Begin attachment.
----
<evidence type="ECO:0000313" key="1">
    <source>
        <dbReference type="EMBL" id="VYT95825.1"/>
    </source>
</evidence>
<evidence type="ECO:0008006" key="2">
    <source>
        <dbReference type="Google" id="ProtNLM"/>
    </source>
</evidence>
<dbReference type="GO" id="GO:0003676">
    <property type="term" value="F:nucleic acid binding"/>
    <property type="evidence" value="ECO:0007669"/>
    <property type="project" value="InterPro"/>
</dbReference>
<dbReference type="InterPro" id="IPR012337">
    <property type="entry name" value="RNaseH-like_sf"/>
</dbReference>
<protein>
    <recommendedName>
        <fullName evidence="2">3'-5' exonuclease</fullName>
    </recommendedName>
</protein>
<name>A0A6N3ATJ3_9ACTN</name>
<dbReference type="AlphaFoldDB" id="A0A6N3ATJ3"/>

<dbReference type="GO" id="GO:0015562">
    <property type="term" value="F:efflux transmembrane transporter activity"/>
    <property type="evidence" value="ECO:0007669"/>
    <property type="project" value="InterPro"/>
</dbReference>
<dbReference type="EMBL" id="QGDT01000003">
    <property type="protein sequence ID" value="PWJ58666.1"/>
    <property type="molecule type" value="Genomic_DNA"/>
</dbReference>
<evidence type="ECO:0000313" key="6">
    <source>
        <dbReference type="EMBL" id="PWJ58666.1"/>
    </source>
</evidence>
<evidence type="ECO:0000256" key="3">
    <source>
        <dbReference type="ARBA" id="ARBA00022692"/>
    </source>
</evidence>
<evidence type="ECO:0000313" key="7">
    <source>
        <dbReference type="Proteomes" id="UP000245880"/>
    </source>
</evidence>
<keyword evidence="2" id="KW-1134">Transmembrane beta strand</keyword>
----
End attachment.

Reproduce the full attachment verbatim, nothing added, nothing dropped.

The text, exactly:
<evidence type="ECO:0000313" key="1">
    <source>
        <dbReference type="EMBL" id="VYT95825.1"/>
    </source>
</evidence>
<evidence type="ECO:0008006" key="2">
    <source>
        <dbReference type="Google" id="ProtNLM"/>
    </source>
</evidence>
<dbReference type="GO" id="GO:0003676">
    <property type="term" value="F:nucleic acid binding"/>
    <property type="evidence" value="ECO:0007669"/>
    <property type="project" value="InterPro"/>
</dbReference>
<dbReference type="InterPro" id="IPR012337">
    <property type="entry name" value="RNaseH-like_sf"/>
</dbReference>
<protein>
    <recommendedName>
        <fullName evidence="2">3'-5' exonuclease</fullName>
    </recommendedName>
</protein>
<name>A0A6N3ATJ3_9ACTN</name>
<dbReference type="AlphaFoldDB" id="A0A6N3ATJ3"/>

<dbReference type="GO" id="GO:0015562">
    <property type="term" value="F:efflux transmembrane transporter activity"/>
    <property type="evidence" value="ECO:0007669"/>
    <property type="project" value="InterPro"/>
</dbReference>
<dbReference type="EMBL" id="QGDT01000003">
    <property type="protein sequence ID" value="PWJ58666.1"/>
    <property type="molecule type" value="Genomic_DNA"/>
</dbReference>
<evidence type="ECO:0000313" key="6">
    <source>
        <dbReference type="EMBL" id="PWJ58666.1"/>
    </source>
</evidence>
<evidence type="ECO:0000256" key="3">
    <source>
        <dbReference type="ARBA" id="ARBA00022692"/>
    </source>
</evidence>
<evidence type="ECO:0000313" key="7">
    <source>
        <dbReference type="Proteomes" id="UP000245880"/>
    </source>
</evidence>
<keyword evidence="2" id="KW-1134">Transmembrane beta strand</keyword>